The connection between language and culture is very evident in TV ads, especially funny ones. What’s the humor? Is it funny to everyone? What exactly is the message and who is it intended for? These questions can lead to very thoughtful discussions.
There are a number of sources from which you can select appropriate commercials for your students. Here are just a few to get your search started:
What can you do with the ads? Follow-up speaking or writing activities balance the listening practice done when students view the ads.
1. Discuss the intended message. Work in infinitives of purpose or conditional clauses. Example: (Based on an Old Spice ad.) The man says that Old Spice can be used to attract ladies. If you use Old Spice, you’ll smell great and be more attractive.
2. Discuss the intended audience. Work in relative clauses. Example: (Based on an Eggo Waffles ad.) The audience can be anyone who loves breakfast. They want to convince people that their waffles are the kind of food (that) people love and fight over.
3. Discuss symbolism. Teach appropriate vocabulary: represents, stands for, signifies, symbolizes, suggests, reflects, or makes us think of. Example: (Based on Fed Ex ad.) I think the dominoes represent the idea of delivery. You send something at one point, and Fed Ex takes your package to another. The paths stand for all the possible routes. The music suggests an upbeat attitude, so the company wants us to believe they’re happy to do their work.
4. Write dialog when none exists. Review punctuation for direct speech and offer a short list of appropriate reporting verbs for the ads you select. Example: (Based on a Yorkie candy bar ad.) The man enters the the home, tired but proud. He announces, “I’m home.” His wife looks at him and then back at her magazine. “Can you take them to the kitchen, hon?” she says in a bored voice.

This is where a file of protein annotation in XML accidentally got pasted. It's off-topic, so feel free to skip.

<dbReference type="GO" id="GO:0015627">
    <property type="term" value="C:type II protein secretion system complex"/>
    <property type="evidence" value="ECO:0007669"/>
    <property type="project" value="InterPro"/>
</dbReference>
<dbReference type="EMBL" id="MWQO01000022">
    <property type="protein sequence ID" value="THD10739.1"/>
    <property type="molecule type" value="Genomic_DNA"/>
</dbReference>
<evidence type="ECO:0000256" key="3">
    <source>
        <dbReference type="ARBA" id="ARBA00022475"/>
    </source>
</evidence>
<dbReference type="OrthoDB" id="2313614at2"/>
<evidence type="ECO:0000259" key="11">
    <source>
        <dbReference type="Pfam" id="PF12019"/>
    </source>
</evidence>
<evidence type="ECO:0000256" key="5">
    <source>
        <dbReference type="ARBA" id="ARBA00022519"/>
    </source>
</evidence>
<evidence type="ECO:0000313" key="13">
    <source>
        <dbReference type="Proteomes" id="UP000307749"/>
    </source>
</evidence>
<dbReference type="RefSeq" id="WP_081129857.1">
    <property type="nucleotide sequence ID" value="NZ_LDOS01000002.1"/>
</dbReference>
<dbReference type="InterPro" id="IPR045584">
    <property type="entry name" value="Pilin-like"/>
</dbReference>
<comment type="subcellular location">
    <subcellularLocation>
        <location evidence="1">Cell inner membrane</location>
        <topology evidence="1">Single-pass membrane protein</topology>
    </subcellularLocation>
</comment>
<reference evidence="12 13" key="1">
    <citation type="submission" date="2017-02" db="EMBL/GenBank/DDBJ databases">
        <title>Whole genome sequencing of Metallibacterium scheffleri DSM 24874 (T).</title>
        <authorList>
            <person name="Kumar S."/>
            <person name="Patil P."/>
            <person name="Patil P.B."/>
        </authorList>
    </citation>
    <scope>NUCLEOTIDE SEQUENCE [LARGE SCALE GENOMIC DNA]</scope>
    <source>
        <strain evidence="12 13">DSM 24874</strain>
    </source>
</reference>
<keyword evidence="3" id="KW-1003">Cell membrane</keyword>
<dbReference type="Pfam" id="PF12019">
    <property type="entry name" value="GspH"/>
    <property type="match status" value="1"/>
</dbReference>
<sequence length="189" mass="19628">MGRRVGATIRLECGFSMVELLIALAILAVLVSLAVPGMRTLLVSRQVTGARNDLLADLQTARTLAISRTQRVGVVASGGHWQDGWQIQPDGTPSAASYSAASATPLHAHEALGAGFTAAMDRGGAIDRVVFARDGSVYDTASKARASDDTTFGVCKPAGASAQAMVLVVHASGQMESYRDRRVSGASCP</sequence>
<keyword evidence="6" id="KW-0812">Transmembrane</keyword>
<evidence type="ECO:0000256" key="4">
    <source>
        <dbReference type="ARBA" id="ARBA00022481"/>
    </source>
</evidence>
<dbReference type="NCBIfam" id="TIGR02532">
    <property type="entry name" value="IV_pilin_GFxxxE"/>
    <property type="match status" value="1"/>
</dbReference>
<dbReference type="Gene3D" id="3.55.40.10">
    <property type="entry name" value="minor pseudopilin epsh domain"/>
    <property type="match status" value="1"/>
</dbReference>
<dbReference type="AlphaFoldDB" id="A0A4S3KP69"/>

5. Do voiceovers or re-enact ads. Find an ad with a short text, such as this other Eggo Waffles ad. Have students work together to transcribe what the narrator says. Help them practice reading smoothly and at the right time and pace. You can have students take turns being the narrator as you play the video on mute. Another idea is to have them perform the dialog they wrote for a silent ad (see number 4 above).
Suggestions: You can select one video and base your lesson around that, or you can create a playlist of several videos which students should be able to access before and/or after the lesson. For example, if you practice using relatives clauses with one ad in class, you can assign additional videos to be watched outside of class for students to write about using relative clauses. Who is the intended audience for each ad? At the next lesson, ideas can be shared and additional work with those same ads can be done as a whole group.
1. You can work with more serious TV ads, but the good ones are hard to find. Here’s one about safe driving by Sussex Safer Roads. It would really prompt students to explain the action on the screen using the simple present and present progressive. The symbolism is clear and should touch on universal values.
2. Students can create their own ads. Infomercials promote collaboration. Click for more details.